Related entries: Sarsaparilla (U. S. P.)—Sarsaparilla
Preparation.—"Sarsaparilla, in No. 30 powder, one thousand grammes (1000 Gm.) [2 lbs. av., 3 ozs., 120 grs.]; alcohol, water, each, a sufficient quantity to make one thousand cubic centimeters (1000 Cc.) [33 fl℥, 391♏]. Mix three hundred cubic centimeters (300 Cc.) [10 fl℥, 69♏] of alcohol with six hundred cubic centimeters (600 Cc.) [20 fl℥, 138♏] of water, and, having moistened the powder with four hundred cubic Centimeters (400 Cc.) [13 fl℥, 252♏] of the mixture, pack it firmly in a cylindrical percolator; then add enough menstruum to saturate the powder and leave a stratum above it. When the liquid begins to drop from the percolator, close the lower orifice, and, having closely covered the percolator, macerate for 48 hours. Then allow the percolation to proceed, gradually adding menstruum, using the same proportions of alcohol and water as before, until the sarsaparilla is exhausted. Reserve the first eight hundred cubic centimeters (800 Cc.) [27 fl℥, 25♏] of the percolate, and evaporate the remainder to a soft extract; dissolve this in the reserved portion, and add enough menstruum to make the fluid extract measure one thousand cubic centimeters (1000 Cc.) [33 fl℥, 391♏]"—(U. S. P.).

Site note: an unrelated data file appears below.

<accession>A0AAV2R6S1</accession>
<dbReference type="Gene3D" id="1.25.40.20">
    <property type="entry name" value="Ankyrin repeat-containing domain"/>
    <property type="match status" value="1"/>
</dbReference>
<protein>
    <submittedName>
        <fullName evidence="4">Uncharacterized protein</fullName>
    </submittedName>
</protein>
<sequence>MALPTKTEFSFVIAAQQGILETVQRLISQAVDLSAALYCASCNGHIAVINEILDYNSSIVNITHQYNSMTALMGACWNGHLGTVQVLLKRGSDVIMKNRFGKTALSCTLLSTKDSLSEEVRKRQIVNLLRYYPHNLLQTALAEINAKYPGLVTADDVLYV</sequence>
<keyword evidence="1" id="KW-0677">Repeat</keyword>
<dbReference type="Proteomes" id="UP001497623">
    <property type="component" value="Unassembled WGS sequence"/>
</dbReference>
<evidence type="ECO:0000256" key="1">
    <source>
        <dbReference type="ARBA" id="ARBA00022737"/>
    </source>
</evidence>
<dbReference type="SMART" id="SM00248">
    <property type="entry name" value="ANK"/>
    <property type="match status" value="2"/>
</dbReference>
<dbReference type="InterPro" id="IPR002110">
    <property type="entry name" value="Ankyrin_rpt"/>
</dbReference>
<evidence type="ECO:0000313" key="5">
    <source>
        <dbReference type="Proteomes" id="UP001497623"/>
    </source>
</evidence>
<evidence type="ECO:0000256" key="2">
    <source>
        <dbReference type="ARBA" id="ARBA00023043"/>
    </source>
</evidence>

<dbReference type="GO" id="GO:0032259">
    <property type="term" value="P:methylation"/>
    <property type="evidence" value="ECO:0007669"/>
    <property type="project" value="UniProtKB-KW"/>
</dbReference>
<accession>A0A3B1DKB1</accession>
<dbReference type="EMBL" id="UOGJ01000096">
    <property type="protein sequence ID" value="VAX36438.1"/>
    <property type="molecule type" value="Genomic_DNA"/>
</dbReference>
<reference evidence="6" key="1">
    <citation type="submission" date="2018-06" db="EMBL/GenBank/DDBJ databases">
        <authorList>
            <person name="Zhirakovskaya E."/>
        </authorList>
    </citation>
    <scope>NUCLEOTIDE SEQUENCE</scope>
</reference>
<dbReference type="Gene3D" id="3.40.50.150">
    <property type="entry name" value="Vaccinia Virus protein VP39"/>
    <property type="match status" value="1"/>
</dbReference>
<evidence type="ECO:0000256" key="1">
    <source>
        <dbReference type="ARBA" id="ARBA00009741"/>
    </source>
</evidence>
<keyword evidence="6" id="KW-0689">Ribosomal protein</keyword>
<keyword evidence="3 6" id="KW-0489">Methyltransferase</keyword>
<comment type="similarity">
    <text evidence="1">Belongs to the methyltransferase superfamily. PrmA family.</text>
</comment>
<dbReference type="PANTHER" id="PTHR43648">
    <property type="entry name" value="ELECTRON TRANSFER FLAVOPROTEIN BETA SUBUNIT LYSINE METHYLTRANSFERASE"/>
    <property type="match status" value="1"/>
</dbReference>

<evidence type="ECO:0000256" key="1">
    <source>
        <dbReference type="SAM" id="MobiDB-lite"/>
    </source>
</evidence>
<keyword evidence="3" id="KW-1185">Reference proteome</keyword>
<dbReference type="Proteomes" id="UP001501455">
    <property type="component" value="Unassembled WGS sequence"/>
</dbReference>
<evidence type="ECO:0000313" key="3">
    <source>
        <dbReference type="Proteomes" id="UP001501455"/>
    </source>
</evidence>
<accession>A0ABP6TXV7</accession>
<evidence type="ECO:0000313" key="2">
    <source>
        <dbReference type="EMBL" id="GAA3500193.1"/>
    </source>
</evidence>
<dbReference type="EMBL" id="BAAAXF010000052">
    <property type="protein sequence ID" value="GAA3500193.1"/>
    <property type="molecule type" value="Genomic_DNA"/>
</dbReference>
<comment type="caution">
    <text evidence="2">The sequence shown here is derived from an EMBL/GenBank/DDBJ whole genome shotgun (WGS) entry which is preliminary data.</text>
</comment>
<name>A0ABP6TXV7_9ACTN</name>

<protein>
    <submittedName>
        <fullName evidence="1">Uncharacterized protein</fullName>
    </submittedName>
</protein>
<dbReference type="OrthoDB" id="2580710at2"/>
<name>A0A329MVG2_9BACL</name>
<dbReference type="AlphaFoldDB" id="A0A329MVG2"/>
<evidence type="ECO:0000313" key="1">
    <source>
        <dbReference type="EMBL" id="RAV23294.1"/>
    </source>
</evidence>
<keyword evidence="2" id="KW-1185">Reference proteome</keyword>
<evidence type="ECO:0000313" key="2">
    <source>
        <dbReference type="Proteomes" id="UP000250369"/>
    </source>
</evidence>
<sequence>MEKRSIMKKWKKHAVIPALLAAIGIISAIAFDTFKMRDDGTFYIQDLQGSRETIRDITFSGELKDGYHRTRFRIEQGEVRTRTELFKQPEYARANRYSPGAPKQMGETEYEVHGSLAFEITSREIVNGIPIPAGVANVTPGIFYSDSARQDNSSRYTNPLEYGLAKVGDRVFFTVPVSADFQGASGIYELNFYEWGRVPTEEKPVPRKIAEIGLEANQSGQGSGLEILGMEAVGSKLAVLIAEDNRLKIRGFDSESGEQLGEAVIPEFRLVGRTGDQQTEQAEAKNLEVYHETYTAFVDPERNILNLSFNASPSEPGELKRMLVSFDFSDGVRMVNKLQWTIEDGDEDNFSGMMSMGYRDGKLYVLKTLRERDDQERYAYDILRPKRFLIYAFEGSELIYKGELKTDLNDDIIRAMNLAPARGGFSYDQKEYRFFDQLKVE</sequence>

Description, Medical Uses, and Dosage.—This is a somewhat thick, opaque fluid, of a deep red-brown color, and a sweetish and persistent, sub-acrid taste. It is fast losing its popularity as a remedy. Dose, 30 to 60 minims.
King's American Dispensatory, 1898, was written by Harvey Wickes Felter, M.D., and John Uri Lloyd, Phr. M., Ph. D.